What started as a conversation over beers at a local tavern has led to more than $1 million in research funding for two members of the Department of Philosophy at the University of Missouri–St. Louis.
Professor Jon McGinnis and Assistant Professor Billy Dunaway concocted their idea to bring together medieval Islamic philosophy and apply it to contemporary questions about the epistemology of religion, and they secured a grant of $933,000 from the John Templeton Foundation, plus additional funding from UMSL to support the project, entitled “The Christian West and Islamic East: Theology, Science, and Knowledge.”
“We’re going to start looking at figures who never were translated or even known in the Latin tradition, and yet who are still dealing with the same sorts of problems and questions,” McGinnis said. “What can we know? What is the relationship between science and the claims of religion? If there is a God, what is God’s relation to creation?”
These are questions that contemporary philosophers of religion continue to explore, but existing discussions don’t draw on the writings of medieval Islamic thinkers.
“Their answers to those questions haven’t been explored,” McGinnis said. “They’re the ones that Templeton is interested in. The Arabs were interested in them, and their arguments are highly sophisticated and really good.”
McGinnis and Dunaway hope the grant will help them bring more attention to this area of study and help inspire more study from younger scholars in the early stages of their careers.
“We want to involve older scholars, but a lot of times older scholars have their research program set and that’s what they do,” Dunaway said. “The whole point of this is it’s something slightly different than what’s being done already.”
They plan to invite academics from different regions of the world, including the Middle East, to conferences or workshops each of the next three summers. They will be opportunities for individuals to present their work but also to become more familiar with texts to which they otherwise might never be exposed.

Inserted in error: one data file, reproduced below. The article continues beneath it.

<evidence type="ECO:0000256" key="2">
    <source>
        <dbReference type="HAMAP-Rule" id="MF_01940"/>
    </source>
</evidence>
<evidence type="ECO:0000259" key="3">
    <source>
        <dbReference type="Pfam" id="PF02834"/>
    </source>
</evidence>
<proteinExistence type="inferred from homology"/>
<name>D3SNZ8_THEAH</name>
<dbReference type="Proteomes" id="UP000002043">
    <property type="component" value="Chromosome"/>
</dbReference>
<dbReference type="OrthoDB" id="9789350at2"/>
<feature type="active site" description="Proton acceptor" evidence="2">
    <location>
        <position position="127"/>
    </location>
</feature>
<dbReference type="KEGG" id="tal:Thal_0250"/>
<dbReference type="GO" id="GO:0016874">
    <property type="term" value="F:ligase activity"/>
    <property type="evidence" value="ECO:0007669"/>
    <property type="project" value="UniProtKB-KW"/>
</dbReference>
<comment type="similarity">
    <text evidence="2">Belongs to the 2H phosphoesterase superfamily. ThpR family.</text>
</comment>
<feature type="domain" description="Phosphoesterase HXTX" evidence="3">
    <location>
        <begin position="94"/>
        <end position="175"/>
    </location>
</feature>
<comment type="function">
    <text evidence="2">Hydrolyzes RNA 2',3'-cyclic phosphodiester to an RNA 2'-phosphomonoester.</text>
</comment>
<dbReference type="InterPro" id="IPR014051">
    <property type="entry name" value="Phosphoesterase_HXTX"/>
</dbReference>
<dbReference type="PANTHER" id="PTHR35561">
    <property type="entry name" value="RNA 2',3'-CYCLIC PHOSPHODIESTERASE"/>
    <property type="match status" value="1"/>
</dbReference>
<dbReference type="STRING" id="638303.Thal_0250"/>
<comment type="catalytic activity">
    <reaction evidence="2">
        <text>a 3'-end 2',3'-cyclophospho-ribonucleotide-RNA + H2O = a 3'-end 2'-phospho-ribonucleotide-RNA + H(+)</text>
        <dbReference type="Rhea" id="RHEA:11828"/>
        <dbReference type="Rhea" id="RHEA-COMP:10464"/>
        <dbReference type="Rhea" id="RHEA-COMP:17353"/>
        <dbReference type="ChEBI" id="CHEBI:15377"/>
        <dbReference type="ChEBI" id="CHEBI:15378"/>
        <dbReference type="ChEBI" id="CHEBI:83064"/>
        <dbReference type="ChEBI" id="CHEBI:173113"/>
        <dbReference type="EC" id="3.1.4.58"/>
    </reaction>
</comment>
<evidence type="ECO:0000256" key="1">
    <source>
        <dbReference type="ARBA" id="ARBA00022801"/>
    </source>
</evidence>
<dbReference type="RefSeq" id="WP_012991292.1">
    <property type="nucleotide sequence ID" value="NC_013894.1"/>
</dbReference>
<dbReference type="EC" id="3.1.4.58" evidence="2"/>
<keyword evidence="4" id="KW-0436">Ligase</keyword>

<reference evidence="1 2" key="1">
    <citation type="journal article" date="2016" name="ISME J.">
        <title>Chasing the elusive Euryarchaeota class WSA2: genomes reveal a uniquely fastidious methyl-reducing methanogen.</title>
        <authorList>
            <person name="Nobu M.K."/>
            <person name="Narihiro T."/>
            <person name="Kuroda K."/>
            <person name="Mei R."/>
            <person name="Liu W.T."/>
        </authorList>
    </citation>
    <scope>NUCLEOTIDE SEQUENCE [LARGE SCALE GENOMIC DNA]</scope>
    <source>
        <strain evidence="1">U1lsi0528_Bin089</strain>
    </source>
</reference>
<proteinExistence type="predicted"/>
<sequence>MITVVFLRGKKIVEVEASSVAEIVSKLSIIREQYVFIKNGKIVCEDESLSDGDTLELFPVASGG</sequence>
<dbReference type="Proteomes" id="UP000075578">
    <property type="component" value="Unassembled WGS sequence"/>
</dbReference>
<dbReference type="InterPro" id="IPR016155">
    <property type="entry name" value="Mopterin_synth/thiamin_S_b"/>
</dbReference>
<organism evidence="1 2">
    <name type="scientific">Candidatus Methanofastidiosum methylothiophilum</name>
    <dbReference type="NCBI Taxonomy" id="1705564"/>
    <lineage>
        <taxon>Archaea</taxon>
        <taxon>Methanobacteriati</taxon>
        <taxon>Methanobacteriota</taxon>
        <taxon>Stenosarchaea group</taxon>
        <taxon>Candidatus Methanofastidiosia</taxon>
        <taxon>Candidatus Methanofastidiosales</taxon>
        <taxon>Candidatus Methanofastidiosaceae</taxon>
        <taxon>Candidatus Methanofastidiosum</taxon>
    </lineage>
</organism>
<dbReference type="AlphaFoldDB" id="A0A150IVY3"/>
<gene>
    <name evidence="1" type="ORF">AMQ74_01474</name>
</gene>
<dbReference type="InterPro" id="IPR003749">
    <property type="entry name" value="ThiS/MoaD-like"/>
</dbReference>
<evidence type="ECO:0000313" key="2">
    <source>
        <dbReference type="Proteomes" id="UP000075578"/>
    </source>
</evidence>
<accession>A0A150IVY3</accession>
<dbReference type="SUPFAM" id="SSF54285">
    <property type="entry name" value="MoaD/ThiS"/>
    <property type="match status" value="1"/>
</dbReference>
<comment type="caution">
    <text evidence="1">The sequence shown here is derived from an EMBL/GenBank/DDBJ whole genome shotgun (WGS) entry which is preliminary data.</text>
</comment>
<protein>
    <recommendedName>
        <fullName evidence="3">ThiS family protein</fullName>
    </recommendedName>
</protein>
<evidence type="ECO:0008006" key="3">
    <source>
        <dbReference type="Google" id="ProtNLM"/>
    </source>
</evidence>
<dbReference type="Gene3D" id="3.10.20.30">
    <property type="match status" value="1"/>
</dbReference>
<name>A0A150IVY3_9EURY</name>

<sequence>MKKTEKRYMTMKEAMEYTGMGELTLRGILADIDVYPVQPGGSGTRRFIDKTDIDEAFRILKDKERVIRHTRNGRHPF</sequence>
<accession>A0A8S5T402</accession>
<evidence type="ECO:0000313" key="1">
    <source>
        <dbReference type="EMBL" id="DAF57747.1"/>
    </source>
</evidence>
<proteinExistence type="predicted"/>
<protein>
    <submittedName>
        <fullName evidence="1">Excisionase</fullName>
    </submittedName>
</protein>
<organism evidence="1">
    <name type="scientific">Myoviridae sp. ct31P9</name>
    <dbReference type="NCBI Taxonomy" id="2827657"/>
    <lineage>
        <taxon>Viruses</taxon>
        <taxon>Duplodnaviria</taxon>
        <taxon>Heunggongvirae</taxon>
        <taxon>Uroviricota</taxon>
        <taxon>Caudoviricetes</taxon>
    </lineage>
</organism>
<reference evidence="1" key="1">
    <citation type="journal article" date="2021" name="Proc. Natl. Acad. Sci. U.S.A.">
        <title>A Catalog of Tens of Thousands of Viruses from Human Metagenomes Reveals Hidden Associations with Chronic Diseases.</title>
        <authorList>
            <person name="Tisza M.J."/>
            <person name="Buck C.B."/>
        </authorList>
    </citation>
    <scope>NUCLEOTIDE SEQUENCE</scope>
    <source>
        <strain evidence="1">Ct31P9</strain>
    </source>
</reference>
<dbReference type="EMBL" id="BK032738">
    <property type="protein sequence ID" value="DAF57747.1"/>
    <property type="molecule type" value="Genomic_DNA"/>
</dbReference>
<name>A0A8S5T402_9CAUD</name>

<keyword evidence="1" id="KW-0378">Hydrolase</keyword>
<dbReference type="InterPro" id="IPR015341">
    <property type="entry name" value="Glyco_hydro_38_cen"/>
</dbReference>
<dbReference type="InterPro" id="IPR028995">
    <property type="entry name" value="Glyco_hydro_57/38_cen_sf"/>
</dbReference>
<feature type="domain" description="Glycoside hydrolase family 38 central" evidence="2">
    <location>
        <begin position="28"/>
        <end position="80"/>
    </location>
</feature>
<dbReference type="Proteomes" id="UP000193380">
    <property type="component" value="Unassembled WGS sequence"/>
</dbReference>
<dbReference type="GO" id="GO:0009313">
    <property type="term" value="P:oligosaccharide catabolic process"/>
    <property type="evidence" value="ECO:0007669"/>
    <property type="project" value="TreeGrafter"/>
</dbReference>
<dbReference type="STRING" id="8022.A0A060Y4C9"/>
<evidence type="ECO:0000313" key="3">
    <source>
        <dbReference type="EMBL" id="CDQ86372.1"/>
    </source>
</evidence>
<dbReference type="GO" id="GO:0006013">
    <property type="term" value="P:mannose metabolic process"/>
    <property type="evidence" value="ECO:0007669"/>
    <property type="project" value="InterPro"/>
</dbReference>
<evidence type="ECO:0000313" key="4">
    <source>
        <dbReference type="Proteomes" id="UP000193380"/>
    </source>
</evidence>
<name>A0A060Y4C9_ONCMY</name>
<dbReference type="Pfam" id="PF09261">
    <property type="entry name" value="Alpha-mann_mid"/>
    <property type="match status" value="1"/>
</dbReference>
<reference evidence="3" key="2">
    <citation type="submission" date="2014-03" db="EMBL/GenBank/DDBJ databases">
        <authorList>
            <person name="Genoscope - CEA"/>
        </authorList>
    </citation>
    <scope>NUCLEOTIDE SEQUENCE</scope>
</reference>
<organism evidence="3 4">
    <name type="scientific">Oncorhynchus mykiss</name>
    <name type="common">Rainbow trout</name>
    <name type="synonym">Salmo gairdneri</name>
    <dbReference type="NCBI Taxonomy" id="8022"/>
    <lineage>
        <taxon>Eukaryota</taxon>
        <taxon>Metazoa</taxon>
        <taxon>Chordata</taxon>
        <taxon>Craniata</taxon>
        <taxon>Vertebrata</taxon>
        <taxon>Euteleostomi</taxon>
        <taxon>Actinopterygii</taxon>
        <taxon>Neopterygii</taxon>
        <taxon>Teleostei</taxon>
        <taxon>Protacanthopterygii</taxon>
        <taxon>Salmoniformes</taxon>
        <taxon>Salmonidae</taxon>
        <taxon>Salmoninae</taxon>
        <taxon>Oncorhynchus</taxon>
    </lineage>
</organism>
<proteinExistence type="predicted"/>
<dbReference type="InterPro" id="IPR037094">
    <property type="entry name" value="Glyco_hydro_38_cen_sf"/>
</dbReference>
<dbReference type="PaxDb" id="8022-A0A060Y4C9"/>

The plan is to hold the first two workshops at UMSL, but the 2021 event will take place at the University of Oxford in England.
With the grant, McGinnis and Dunaway also want to award research stipends to promising young scholars. They hope to fund at least one master’s student in the Department of Philosophy to serve as a research assistant.
They also expect to bring a visiting scholar in Islamic philosophy to the UMSL campus in 2020. They hope that individual will deliver a public lecture, just one of the events they intend to hold to involve the public.
McGinnis and Dunaway want the project to help generate scholarly articles, presentations, an edited volume and a special journal issue that examines the contributions the Islamic tradition can make to contemporary debates.
McGinnis, who chairs the Department of Philosophy, has spent much of his career researching medieval Islamic thinkers, an area of study that also includes some Christian and Jewish philosophers writing at the time in Arabic.
Dunaway’s work has been centered more on ethics, metaphysics, epistemology and the philosophy of language. He received his PhD from the University of Michigan and went on to work as a postdoctoral fellow at Oxford under John Hawthorne, a noted epistemologist who also works in the philosophy of religion.